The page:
The Savior’s Champion Tag

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I am really psyched about the release of Jenna Moreci’s book The Savior’s Champion.
A couple days ago, I found out about The Savior’s Champion tag from Jenna’s YouTube channel. Consider this a #FF and a list of recommendations for anyone looking for something cool to read or something new to watch!

  1. SP Love: Love for a Self-Published Author This is my shoutout to Erin McCole Cupp whose trilogy Jane E, Friendless Orphan has become my favorite version of Jane Eyre to date.
  2. Fantasy Love: Favorite Fantasy Book The Silver Chair by CS Lewis. I love The Chornicles of Narnia, but my favorite of the 7 books is The Silver Chair. It centers on Eustace and his friend Jill as they journey through Narnia in search of the missing prince Rillian. My favorite character in the book, however, is Puddleglum, a Marsh-Wiggle who worries about everything and yet shows amazing courage in the face of the villain. I wish more worry-warted characters and brooding men could learn from him.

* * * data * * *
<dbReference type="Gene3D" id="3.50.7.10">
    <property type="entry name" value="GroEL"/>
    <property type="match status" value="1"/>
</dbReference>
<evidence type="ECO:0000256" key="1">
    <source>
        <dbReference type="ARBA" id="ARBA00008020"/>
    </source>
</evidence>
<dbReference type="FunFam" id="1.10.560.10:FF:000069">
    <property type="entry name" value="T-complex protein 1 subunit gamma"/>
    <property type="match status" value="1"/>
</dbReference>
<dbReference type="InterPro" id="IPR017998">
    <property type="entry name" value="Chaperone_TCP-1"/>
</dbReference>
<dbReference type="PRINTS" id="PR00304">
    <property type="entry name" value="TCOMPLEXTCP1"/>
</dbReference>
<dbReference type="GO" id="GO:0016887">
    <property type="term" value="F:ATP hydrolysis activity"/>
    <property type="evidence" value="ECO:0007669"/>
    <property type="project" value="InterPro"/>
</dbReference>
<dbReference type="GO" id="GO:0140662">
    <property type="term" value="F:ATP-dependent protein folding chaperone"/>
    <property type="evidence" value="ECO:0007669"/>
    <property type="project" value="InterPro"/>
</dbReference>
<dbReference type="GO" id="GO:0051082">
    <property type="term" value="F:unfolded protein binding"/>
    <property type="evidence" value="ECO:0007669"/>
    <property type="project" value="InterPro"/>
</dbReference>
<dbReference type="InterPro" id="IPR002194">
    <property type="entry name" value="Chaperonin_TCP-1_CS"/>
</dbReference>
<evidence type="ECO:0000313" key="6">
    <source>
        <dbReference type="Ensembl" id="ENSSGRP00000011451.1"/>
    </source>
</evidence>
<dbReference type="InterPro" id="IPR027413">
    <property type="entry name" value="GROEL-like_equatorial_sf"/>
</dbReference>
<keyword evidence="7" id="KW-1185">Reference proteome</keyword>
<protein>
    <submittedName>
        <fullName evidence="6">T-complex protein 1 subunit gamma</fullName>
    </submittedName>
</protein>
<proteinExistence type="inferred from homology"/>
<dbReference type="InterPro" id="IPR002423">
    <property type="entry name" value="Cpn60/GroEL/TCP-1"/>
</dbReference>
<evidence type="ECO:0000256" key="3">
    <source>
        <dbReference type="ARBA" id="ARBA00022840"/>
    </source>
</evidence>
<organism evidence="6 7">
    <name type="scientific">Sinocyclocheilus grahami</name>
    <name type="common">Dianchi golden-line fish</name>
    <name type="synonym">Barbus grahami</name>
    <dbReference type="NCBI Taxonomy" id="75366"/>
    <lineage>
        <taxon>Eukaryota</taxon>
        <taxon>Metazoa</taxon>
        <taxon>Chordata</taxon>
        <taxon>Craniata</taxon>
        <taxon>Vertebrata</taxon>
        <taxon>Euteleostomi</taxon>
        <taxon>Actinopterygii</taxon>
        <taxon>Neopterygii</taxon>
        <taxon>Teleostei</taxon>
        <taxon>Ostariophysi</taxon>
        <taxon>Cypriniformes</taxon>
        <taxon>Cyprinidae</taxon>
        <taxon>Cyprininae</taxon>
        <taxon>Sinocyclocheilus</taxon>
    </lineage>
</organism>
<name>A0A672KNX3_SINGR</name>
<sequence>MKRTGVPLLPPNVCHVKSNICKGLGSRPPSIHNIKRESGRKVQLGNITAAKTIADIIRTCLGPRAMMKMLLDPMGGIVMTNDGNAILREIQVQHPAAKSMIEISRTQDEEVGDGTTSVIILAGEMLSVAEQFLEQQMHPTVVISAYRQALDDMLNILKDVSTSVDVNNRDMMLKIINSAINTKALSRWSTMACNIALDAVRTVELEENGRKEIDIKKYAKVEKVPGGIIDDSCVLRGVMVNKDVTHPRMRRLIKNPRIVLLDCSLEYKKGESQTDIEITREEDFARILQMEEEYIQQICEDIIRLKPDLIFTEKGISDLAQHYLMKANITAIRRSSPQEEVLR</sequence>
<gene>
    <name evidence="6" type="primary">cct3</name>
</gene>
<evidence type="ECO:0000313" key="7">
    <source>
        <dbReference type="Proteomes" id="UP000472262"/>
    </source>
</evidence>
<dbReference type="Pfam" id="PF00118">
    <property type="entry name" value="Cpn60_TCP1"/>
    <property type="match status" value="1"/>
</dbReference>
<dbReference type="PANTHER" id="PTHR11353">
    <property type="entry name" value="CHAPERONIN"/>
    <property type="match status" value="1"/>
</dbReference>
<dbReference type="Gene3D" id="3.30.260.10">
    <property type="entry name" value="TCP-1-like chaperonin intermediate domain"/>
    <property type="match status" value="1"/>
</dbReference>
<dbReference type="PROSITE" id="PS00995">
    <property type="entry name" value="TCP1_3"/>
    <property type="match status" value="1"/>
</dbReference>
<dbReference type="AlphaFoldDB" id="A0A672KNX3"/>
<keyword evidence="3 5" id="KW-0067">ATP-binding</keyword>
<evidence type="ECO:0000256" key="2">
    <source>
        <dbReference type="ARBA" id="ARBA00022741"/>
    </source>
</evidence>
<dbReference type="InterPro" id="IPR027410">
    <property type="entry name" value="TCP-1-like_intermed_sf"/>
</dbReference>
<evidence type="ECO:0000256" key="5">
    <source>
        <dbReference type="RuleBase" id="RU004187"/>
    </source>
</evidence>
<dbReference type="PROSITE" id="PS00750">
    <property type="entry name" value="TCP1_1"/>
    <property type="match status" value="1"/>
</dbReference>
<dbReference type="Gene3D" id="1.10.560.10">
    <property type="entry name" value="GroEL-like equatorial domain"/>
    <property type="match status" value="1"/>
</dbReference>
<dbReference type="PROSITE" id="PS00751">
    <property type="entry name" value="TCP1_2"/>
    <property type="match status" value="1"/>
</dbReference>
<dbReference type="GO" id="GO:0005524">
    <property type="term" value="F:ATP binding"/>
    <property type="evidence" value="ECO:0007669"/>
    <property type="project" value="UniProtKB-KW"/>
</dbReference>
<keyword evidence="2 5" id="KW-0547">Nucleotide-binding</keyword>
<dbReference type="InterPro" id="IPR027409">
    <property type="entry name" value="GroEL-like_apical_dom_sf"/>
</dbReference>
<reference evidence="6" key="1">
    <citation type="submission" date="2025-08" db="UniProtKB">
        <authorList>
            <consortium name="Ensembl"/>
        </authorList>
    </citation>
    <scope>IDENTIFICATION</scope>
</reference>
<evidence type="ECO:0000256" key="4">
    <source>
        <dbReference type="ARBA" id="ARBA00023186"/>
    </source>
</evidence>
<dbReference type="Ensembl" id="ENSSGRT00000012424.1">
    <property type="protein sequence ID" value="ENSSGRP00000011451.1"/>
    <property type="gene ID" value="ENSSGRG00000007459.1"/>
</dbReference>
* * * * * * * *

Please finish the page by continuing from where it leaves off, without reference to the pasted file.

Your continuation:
3. True Love: A Book With Healthy Relationships Pride and Prejudice by Jane Austen. I feel like a lot of people misunderstand this book. People see Elizabeth Bennet as being practically perfect and Mr. Darcy as a dark, brooding, bad boy. In truth, Elizabeth is flawed and Mr. Darcy is actually a man of good principles. Both of them have to learn to overcome their initial perspectives about the world and themselves. You see, Elizabeth prides herself too much on being able to read people when she really just puts labels on them based on her first impressions. Mr. Darcy lacks the ability to socialize beyond what propriety demands and also has to learn to see past his prejudices towards those he thinks are lower class as well as the ability to laugh at himself. It’s a true marriage of the minds as well as hearts and minds.